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Harper's Encyclopedia of United States History (ed. Benson Lossing) 2 0 Browse Search
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Harper's Encyclopedia of United States History (ed. Benson Lossing), Darien ship Canal, (search)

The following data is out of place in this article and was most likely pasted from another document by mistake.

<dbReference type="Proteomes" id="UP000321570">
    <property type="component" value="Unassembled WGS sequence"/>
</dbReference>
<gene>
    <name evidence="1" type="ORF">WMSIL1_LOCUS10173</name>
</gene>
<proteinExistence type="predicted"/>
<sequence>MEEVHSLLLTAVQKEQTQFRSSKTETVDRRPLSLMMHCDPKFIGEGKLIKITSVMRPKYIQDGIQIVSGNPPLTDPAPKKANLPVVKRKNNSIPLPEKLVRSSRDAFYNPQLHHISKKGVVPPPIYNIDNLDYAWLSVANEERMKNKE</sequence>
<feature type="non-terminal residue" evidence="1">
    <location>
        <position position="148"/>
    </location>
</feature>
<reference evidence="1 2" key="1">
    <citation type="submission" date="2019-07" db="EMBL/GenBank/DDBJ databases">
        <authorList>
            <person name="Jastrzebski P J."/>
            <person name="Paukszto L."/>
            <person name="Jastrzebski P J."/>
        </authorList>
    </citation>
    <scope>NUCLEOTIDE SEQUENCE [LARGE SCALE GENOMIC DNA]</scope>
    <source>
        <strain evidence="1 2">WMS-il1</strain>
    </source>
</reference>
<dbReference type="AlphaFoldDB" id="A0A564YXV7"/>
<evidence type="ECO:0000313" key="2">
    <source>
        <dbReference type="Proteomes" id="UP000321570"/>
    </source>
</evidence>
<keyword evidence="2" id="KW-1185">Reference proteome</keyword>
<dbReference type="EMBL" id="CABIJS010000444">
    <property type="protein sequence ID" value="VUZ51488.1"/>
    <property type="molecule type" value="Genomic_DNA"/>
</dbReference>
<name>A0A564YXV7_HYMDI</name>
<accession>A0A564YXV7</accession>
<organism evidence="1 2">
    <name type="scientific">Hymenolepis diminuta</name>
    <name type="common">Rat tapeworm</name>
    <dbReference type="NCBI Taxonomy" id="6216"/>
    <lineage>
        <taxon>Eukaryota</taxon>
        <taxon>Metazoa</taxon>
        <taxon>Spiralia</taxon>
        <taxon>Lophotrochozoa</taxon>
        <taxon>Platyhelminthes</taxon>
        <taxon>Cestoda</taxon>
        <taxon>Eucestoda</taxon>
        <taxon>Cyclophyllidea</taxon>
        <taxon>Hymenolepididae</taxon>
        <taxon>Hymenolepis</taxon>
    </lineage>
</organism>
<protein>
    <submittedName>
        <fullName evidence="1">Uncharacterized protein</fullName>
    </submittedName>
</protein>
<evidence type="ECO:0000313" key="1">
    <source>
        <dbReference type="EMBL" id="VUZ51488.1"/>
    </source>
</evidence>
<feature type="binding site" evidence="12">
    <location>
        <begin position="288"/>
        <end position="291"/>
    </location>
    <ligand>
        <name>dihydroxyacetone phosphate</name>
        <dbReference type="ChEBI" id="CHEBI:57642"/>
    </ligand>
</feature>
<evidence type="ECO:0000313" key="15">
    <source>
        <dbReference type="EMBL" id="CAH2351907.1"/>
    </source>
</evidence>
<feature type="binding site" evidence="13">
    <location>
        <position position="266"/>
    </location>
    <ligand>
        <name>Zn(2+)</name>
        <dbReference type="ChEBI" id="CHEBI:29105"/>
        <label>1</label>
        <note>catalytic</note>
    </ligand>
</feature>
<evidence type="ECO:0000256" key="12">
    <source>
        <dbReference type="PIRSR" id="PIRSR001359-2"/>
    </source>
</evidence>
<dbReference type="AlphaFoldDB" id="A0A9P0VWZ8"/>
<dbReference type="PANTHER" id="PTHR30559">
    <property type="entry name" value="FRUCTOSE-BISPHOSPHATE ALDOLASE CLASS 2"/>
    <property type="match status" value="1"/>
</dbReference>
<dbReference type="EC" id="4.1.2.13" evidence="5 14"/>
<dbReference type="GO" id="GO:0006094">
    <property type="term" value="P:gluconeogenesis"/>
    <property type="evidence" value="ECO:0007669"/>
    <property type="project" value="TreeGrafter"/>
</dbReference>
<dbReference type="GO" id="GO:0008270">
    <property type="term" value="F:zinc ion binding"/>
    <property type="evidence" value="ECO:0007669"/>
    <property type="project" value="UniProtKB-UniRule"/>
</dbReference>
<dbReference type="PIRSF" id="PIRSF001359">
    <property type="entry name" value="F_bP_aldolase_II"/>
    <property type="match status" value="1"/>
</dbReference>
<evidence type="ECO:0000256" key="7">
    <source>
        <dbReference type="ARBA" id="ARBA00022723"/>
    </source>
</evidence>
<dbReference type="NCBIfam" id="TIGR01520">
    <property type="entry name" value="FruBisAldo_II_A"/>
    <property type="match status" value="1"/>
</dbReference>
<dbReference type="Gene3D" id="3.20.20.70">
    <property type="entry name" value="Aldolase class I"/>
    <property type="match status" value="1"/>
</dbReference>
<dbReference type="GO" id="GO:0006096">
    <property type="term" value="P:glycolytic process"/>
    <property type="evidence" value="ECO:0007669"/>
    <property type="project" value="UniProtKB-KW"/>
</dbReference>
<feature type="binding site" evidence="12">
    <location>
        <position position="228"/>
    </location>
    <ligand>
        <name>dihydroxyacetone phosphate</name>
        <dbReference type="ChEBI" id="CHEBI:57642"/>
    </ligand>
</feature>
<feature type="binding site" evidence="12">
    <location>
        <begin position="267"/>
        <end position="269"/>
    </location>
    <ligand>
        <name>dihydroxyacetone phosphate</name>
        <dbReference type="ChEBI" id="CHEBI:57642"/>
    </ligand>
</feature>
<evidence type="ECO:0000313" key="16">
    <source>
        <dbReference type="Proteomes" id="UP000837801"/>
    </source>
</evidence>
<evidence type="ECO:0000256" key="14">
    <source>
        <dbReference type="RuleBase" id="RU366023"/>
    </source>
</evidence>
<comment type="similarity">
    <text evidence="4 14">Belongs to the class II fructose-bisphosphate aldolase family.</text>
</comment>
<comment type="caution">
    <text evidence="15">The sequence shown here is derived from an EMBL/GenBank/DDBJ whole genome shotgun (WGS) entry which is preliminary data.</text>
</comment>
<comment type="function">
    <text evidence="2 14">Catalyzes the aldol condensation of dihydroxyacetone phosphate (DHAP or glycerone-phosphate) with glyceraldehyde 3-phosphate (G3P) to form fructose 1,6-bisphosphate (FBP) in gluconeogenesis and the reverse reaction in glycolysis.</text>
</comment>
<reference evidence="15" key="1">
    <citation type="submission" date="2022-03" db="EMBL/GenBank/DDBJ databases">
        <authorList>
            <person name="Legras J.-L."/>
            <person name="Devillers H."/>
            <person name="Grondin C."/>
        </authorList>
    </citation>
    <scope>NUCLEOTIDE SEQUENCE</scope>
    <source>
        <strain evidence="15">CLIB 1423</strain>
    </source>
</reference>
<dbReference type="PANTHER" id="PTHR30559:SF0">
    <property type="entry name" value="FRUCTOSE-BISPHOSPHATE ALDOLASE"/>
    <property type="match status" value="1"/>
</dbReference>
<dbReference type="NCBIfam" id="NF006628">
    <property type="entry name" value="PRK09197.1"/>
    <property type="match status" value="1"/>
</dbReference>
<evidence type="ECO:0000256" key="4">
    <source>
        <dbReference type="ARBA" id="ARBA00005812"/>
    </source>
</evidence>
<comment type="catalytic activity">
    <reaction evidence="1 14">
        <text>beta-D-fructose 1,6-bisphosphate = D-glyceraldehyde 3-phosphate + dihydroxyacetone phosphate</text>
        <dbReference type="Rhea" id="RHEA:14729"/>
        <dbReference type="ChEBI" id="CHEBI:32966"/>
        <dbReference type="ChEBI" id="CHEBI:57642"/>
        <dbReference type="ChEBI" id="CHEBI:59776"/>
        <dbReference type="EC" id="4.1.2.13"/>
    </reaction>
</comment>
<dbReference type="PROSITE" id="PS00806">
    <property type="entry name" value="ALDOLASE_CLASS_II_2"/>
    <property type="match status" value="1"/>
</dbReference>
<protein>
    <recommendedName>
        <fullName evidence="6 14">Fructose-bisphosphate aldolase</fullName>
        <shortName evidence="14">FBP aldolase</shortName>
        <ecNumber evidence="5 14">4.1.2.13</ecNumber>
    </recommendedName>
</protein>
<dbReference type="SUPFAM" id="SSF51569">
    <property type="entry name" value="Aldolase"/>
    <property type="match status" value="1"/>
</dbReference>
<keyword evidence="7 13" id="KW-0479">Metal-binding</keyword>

the Suez Canal revived the project, and in 1870 two expeditions were sent out by the United States government—one under Commander T. O. Selfridge, of the United States navy, to Isthmus of Darien; and the other, under Captain Shufeldt, of the navy, to the Isthmus of Tehuantepec. Three routes were surveyed across the narrow part of the Isthmus of Darien by Selfridge, and he reported all three as having obstacles that made the construction of a canal impracticable. He reported a route by the Atrato and Napipi rivers as perfectly feasible. It would include 150 miles of river navigation and a canal less than 40 miles in extent. It would call for 3 miles of rock cutting 125 feet deep, and a tunnel of 5 miles, with a roof sufficiently high to admit the tallestmasted ships. Selfridge estimated the entire cost at $124,000,000. The whole matter was referred in 1872 to a commission to continue investigations. A French company undertook the construction of a canal between Aspinwall and Pana